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fertility

Discussion in 'Incubating & Hatching Eggs' started by evangelinedess, Mar 29, 2012.

  1. evangelinedess

    evangelinedess New Egg

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    Mar 28, 2012
    How many roosters should be kept for each hen? Does a younger rooster have better or worse fertiliy? How do you know if it is a fertility issue causing chicks not to hatch?
     
  2. Ridgerunner

    Ridgerunner Chicken Obsessed

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    The short answers to your questions are 10 to 12 hens per rooster, use a younger rooster, and I don’t know but assume the rooster.

    How many roosters should be kept for each hen?

    To me, this is an "it depends". Commercial operations that provide hatching eggs have found that in a pen breeding situation, they need 1 rooster for each hen to get maximum fertility. It's not that one rooster can only keep 10 hens fertile. I mean, watch yours and see how many hens he tries to fertilize in one day. Once fertilized, a hen usually stays fertile for two weeks. But due to many different factors, this ratio is what it takes in a pen breeding situation. This is where they might keep 20 roosters in one pen with 200 hens. This is where the averages come into play. They are such individuals that you have to have enough for the averages to mean something. Otherwise your results can be all over the place.

    If you have a different situation, like only one or two roosters, they may free range instead of be in a pen, whatever, one rooster can easily keep twice as many hens fertile. Or one rooster may not be able to keep very many fertile. It depends on the rooster and the hens. It's not just a case of fertility, there is social interaction going on too.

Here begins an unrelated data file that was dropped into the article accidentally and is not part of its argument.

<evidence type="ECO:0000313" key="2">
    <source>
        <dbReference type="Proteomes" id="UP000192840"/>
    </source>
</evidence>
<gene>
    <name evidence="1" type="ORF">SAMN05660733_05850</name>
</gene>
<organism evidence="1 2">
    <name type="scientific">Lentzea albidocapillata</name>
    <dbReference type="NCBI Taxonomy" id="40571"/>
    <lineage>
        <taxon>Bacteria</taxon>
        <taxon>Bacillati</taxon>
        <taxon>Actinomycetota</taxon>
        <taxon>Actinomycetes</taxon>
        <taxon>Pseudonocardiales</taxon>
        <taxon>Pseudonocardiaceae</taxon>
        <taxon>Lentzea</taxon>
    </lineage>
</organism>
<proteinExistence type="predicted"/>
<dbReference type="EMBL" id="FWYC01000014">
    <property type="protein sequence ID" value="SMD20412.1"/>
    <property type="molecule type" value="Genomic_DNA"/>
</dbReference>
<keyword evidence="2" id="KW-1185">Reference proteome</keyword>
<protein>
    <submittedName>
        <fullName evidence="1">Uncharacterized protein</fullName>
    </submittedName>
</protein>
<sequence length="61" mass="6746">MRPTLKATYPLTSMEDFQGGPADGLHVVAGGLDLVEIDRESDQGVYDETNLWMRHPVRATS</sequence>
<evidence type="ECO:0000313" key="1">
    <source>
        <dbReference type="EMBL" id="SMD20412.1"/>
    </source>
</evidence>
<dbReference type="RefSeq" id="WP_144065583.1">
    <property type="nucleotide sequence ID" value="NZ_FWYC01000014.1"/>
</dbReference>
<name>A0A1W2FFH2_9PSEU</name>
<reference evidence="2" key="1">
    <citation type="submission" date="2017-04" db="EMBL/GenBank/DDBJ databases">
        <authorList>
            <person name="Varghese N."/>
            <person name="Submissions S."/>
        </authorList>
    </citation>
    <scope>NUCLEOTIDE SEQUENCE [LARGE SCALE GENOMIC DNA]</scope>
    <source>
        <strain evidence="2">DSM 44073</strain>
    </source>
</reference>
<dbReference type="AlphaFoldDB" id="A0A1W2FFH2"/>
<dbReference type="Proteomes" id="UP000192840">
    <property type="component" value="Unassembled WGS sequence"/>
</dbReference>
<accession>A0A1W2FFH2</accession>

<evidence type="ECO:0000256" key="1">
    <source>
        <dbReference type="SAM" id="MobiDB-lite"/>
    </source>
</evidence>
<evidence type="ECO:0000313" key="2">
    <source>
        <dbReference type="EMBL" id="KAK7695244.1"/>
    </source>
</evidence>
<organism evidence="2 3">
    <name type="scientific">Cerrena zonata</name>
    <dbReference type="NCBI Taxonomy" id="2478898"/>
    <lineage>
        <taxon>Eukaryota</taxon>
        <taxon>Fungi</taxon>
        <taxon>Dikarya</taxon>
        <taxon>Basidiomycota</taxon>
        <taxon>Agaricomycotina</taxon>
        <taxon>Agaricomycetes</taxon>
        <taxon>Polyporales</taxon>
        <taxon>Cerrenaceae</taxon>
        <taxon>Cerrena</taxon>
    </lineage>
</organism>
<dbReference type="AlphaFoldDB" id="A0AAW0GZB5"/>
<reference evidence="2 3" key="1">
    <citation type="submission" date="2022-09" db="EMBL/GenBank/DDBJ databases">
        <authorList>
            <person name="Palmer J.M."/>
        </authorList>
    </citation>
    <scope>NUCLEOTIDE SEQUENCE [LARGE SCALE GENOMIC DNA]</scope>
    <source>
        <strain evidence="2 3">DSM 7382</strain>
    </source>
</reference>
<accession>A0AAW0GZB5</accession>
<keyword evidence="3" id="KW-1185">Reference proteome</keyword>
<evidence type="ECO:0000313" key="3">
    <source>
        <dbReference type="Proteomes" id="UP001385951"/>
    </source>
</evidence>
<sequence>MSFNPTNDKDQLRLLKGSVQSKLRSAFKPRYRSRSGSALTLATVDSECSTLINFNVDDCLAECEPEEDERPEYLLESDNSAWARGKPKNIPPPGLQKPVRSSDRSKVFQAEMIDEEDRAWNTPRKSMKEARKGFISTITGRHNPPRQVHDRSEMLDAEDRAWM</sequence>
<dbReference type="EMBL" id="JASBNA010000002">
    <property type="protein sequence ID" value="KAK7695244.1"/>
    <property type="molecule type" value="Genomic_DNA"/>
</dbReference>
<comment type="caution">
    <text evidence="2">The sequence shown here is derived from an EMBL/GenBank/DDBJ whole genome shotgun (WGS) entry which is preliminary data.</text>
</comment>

One rooster for every 10 to 12 hens is not a bad ratio to shoot for. How many you actually need depends on your specific situation and the specific animals.


    Does a younger rooster have better or worse fertility?

    This again will depend on the individual, but most of the time a younger rooster is more dependably fertile. An older rooster can lose fertility or vitality. He just quits trying to mate as often or really slows down in activity. A young rooster can be driven by hormones to be really active. So in general, a younger rooster is more likely to fertilize the eggs. The only potential problem with this is that a mature hen will sometimes resist the advances of an immature rooster. A mature hen often expects a rooster to act like a rooster. He should dance for her, find her food, watch for danger, and keep peace in his flock. Some hens will squat for anything wearing spurs, but I've seen several mature hens resist a young rooster. Immature pullets are less selective. So the ideal rooster for breeding is a young one, maybe 1 to 2 years old that has matured enough to gain the respect of the hens. I have seen some roosters less than 20 weeks old that could do this and some a lot older that could not.


    How do you know if it is a fertility issue causing chicks not to hatch?

    I don't know. You can crack the egg and look for the bull's eye to see if that egg is fertile, but after I've incubated a while, the egg is so liquid when I crack it I can't find anything. It’s too runny. If you find that most you crack before incubating have the bull's eye, you can assume that most of the ones you don't crack have the bull's eye too. But I don't know how to tell after I've started incubating for one specific egg.